The Architecture of the Sea
Architecture. Antonio Iraci narrates the Architecture of the Sea.
Designing in and with the landscape: this is one of the focuses of the architecture of Antonio Iraci, of the Iraci Architetti firm. And “landscape”, for Iraci – a Sicilian by origin and education – coincides above all with the Mediterraneanity. Villa Ionica in Catania is a very successful attempt to establish a dialogue between the shapes, colours and materials of designed and natural space. The different areas of the building are organised in a loving and solid harmony between man and the environment, for a truly global well-being.
“Mediterraneanity”: sun, sea, the lushness of coastal greenery, the purest blue of the sky… What does it mean to design a house in such places?
First, you have to raise your eyes and look. Really look. Colours, for example: are we sure we know them for what they really are? The variety of greens, however, is never solitary, but lived in conjunction with the white of the stone and the blue of the sky and sea. And how many shades of this blue! Everything is changeable, and everything is mutual exchange.
Becoming aware of the context means accepting the idea of becoming part of the landscape without overpowering it. As Villa Ionica is surrounded by greenery, we decided to create a dialogue with it by choosing, for interior and exterior floors and walls, the Bianco Lasa finish to balance two colours: the white of the light and the green of the hillside, in a sophisticated, yet never artificial combination.
So, a building that blends in with its environment?
No, it doesn’t, and therein lies the sophistication of the design choices! A dialogue with the environment does not mean disappearing into it. On the contrary, we wanted Villa Ionica to stand out for its character and distinctiveness, but to do so without fuss. Therefore, we did not use finishes reminiscent of local stones (as I often like to do), but relied instead on Bianco Lasa, which takes its inspiration from a stone quarried in South Tyrol.
The streaks reproduced on the large Laminam slabs then recall the effect of saltiness on the surfaces. And the roof is the same colour, which provides additional continuity by enhancing the finish. Designing in and with the landscape does not mean passively imitating it, rather understanding its language and then using it to say something original.
On the beach, children build sandcastles. How does an architect design for a marine context instead?
With two words in mind first: sun and sea.
Villa Ionica is as sunny as our Sicily – very bright – but at the same time it is designed for the best energy saving. Are you aware of the temperatures reached here in summer? Thanks to the roof projecting in the south-facing living area, we achieved two advantages: letting the tenants enjoy a dreamlike view without the glare of the sun, and preventing the rays from hitting the large windows.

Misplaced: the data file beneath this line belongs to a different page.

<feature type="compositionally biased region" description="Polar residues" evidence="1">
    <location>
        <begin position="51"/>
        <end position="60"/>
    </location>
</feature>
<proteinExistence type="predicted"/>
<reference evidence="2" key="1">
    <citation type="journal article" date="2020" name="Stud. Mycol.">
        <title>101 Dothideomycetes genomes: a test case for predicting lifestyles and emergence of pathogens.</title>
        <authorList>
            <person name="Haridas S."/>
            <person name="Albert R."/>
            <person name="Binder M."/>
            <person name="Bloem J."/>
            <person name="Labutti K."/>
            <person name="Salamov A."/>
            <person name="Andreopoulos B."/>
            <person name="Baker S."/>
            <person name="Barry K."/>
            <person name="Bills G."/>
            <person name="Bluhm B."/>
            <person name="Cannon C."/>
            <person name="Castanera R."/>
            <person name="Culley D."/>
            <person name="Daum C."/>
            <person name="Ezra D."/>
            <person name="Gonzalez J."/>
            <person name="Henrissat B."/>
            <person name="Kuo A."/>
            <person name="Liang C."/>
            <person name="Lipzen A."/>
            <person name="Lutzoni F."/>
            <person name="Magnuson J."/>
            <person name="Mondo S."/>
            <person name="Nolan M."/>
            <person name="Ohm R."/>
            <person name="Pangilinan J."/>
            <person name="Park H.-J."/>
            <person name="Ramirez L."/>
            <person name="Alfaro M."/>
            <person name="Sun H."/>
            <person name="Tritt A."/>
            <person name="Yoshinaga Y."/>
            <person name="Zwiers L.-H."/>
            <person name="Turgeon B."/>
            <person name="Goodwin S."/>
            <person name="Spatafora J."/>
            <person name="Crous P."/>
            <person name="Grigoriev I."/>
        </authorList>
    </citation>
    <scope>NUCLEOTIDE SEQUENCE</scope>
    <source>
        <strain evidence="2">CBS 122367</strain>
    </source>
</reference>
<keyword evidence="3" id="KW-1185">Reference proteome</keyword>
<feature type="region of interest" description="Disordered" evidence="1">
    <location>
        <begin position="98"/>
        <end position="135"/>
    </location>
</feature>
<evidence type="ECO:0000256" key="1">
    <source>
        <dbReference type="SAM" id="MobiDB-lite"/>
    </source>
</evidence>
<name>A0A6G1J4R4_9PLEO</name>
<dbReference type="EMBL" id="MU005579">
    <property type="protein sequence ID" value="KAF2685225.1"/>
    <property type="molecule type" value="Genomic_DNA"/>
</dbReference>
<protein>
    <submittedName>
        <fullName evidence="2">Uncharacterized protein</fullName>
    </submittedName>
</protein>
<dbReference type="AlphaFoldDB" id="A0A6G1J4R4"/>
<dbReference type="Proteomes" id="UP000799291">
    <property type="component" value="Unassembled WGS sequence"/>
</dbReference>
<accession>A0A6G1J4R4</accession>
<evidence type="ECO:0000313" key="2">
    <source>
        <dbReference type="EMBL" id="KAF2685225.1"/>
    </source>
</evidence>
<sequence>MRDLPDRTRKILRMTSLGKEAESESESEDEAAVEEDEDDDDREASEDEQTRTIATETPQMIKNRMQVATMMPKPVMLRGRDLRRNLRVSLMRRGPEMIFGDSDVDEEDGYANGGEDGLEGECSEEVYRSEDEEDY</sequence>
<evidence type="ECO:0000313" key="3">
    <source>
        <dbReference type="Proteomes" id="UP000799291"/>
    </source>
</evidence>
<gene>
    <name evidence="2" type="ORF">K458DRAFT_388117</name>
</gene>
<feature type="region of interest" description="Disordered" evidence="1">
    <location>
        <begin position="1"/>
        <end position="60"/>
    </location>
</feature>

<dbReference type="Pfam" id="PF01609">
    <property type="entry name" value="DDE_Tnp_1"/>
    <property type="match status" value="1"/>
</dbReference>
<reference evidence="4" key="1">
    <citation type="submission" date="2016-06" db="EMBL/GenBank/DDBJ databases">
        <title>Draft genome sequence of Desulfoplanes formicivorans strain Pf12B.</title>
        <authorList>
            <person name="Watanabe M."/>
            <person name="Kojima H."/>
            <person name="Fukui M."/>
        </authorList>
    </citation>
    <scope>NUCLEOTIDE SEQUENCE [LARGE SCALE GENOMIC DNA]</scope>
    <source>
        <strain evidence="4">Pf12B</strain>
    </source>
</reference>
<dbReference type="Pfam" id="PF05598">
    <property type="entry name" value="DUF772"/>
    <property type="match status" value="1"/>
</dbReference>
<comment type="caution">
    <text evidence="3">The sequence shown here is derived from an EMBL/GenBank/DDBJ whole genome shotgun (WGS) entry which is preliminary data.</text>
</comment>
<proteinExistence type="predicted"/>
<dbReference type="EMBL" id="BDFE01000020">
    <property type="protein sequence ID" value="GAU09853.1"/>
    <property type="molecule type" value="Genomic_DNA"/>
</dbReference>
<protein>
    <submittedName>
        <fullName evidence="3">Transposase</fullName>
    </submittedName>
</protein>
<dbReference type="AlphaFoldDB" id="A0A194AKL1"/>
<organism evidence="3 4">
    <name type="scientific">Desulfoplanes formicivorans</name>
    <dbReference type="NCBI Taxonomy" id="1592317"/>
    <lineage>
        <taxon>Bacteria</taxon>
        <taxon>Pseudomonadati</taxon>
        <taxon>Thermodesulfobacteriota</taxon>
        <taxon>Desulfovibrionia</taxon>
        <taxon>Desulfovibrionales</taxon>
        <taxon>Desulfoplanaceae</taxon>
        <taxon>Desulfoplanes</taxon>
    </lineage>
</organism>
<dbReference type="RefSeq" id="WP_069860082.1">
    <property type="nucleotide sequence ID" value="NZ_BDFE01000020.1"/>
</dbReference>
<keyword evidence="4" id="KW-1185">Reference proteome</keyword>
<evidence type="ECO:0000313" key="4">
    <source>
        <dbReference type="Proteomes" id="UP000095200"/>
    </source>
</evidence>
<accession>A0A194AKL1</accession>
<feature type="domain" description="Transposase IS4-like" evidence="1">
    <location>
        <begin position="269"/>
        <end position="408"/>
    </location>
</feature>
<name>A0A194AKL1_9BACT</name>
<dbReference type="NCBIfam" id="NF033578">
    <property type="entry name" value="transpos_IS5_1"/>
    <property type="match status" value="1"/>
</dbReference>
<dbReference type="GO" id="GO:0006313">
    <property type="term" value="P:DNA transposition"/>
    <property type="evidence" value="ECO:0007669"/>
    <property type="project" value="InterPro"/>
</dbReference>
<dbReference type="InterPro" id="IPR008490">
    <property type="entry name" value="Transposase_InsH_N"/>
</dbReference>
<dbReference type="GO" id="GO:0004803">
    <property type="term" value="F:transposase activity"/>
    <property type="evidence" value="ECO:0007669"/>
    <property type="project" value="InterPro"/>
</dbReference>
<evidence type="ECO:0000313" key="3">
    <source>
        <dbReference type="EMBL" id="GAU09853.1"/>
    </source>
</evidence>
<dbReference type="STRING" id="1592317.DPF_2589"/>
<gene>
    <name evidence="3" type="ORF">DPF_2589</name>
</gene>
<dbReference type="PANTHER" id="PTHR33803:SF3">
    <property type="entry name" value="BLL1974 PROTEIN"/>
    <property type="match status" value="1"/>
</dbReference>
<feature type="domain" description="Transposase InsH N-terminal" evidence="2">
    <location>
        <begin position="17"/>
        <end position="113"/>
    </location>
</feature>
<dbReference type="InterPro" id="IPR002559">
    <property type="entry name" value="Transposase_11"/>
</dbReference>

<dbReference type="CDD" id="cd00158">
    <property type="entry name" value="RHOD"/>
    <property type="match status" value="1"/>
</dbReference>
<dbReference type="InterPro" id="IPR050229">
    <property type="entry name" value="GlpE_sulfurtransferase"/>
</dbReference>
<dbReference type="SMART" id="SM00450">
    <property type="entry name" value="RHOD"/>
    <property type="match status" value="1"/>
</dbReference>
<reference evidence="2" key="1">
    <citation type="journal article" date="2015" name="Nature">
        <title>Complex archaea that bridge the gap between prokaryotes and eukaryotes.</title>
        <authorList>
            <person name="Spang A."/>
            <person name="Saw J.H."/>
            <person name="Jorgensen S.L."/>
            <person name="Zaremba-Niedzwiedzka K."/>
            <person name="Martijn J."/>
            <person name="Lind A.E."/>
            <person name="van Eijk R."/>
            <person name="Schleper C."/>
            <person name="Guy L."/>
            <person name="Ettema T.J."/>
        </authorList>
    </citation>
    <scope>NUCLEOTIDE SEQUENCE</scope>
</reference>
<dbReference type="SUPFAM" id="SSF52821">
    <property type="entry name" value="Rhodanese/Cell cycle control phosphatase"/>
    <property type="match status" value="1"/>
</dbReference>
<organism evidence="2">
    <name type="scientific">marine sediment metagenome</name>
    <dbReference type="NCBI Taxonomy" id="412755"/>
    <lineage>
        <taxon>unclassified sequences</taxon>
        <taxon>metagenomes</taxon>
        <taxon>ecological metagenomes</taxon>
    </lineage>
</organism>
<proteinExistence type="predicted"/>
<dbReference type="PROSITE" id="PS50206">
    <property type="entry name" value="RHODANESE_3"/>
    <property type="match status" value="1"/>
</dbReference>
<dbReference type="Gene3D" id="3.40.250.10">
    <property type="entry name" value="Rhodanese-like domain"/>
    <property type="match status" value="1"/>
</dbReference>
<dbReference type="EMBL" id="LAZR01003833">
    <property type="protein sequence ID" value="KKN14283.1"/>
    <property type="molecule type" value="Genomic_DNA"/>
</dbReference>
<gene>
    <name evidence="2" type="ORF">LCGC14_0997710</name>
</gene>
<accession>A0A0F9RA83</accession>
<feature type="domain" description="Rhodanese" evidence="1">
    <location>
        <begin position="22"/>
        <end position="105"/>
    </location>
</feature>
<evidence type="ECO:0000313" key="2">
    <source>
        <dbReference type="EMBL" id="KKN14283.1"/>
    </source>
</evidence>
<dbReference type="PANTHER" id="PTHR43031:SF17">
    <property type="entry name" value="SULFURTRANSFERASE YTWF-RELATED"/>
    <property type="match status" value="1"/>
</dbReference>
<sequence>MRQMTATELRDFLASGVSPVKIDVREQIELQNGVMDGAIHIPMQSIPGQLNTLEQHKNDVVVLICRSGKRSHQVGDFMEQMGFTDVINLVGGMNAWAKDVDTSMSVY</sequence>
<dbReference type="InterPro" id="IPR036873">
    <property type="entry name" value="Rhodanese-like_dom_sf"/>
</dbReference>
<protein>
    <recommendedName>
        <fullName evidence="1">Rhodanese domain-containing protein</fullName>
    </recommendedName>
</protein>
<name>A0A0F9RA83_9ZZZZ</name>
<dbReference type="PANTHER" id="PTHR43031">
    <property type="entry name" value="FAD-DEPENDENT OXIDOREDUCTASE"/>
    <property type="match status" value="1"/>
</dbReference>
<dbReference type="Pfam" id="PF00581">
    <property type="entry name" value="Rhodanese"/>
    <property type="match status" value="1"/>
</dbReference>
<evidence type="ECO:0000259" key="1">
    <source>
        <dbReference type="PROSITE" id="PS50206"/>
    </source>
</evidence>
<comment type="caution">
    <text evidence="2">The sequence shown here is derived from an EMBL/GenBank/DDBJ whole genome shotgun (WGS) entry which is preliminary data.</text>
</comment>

In the sleeping area, again using the large Laminam slabs in Bianco Lasa, we created the cladding with double over-coating (inside and outside) to ensure thermal insulation.
Well: we are in Sicily and the owner has never had to turn the air conditioning on! An incredible result for us as well.
This is the sun. What about the sea?
Designing by the sea means living with the saltiness that, carried by the wind, ruins façades, especially plastered ones. Ceramic is the most suitable choice here – as well as the most sustainable – precisely because of its strength and inalterability.
But that is not enough, because it’s a waste to just watch the sea – the fascinating sea of Sicily! – isn’t it? You also have to live it. And so it is easy that in a real seaside home the floors both outside and inside are often soiled with sand, pebbles, earth and shell fragments. The ideal flooring material must be hygienic, easy to clean and scratch-resistant. Laminam ceramic surfaces are perfect: compact and durable. If we had used resin, we would have had a “sea” (it has to be said!) of problems related to wear and cleaning difficulties.
And back from the beach? “Sea” means holidays, relaxation, extended time, the famous nap after lunch…
And indeed, nothing should be left to chance. A building is not a sculpture, but a space delimited by walls that delineate an “inside” and an “outside”. And this“inside” and this “outside” must be in harmony, to promote the well-being of those who live in the building every day.
At Villa Ionica, I liked the idea of this large window dividing the living area from the outdoor patio, as if the garden “entered” the house, letting us enjoy its coolness through shapes and colours alone.
The same logic guided the decision to maintain the same flooring – again in Bianco Lasa – for indoor and outdoor spaces, as if the outdoor space were merely an extension of the indoor one.
On summer nights, if you raise your head, you almost feel as if you are closer to the stars.